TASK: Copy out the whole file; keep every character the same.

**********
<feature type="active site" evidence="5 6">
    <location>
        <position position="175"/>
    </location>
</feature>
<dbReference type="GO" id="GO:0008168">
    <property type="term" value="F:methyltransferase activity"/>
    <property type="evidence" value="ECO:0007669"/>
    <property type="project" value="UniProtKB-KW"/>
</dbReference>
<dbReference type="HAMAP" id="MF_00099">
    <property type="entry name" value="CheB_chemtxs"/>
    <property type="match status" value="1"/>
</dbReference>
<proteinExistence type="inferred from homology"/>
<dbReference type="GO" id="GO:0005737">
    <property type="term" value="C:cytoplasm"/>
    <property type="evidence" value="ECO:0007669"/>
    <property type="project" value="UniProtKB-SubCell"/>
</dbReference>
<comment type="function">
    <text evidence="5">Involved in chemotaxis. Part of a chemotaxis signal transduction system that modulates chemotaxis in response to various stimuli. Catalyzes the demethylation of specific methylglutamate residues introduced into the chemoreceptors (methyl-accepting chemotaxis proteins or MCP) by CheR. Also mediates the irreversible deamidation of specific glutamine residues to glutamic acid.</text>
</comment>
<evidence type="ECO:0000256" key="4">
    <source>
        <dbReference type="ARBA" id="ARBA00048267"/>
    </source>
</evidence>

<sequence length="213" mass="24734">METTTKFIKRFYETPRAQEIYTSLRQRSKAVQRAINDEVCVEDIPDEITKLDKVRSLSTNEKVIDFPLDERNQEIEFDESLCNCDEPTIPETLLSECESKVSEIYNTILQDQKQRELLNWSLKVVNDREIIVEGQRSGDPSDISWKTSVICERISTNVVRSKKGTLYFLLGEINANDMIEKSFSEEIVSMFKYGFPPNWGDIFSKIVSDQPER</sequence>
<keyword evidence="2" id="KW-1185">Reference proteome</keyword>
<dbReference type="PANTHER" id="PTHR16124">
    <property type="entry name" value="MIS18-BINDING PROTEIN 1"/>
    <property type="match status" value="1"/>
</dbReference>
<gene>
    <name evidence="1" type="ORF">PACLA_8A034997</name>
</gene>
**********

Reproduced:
<feature type="active site" evidence="5 6">
    <location>
        <position position="175"/>
    </location>
</feature>
<dbReference type="GO" id="GO:0008168">
    <property type="term" value="F:methyltransferase activity"/>
    <property type="evidence" value="ECO:0007669"/>
    <property type="project" value="UniProtKB-KW"/>
</dbReference>
<dbReference type="HAMAP" id="MF_00099">
    <property type="entry name" value="CheB_chemtxs"/>
    <property type="match status" value="1"/>
</dbReference>
<proteinExistence type="inferred from homology"/>
<dbReference type="GO" id="GO:0005737">
    <property type="term" value="C:cytoplasm"/>
    <property type="evidence" value="ECO:0007669"/>
    <property type="project" value="UniProtKB-SubCell"/>
</dbReference>
<comment type="function">
    <text evidence="5">Involved in chemotaxis. Part of a chemotaxis signal transduction system that modulates chemotaxis in response to various stimuli. Catalyzes the demethylation of specific methylglutamate residues introduced into the chemoreceptors (methyl-accepting chemotaxis proteins or MCP) by CheR. Also mediates the irreversible deamidation of specific glutamine residues to glutamic acid.</text>
</comment>
<evidence type="ECO:0000256" key="4">
    <source>
        <dbReference type="ARBA" id="ARBA00048267"/>
    </source>
</evidence>

<sequence length="213" mass="24734">METTTKFIKRFYETPRAQEIYTSLRQRSKAVQRAINDEVCVEDIPDEITKLDKVRSLSTNEKVIDFPLDERNQEIEFDESLCNCDEPTIPETLLSECESKVSEIYNTILQDQKQRELLNWSLKVVNDREIIVEGQRSGDPSDISWKTSVICERISTNVVRSKKGTLYFLLGEINANDMIEKSFSEEIVSMFKYGFPPNWGDIFSKIVSDQPER</sequence>
<keyword evidence="2" id="KW-1185">Reference proteome</keyword>
<dbReference type="PANTHER" id="PTHR16124">
    <property type="entry name" value="MIS18-BINDING PROTEIN 1"/>
    <property type="match status" value="1"/>
</dbReference>
<gene>
    <name evidence="1" type="ORF">PACLA_8A034997</name>
</gene>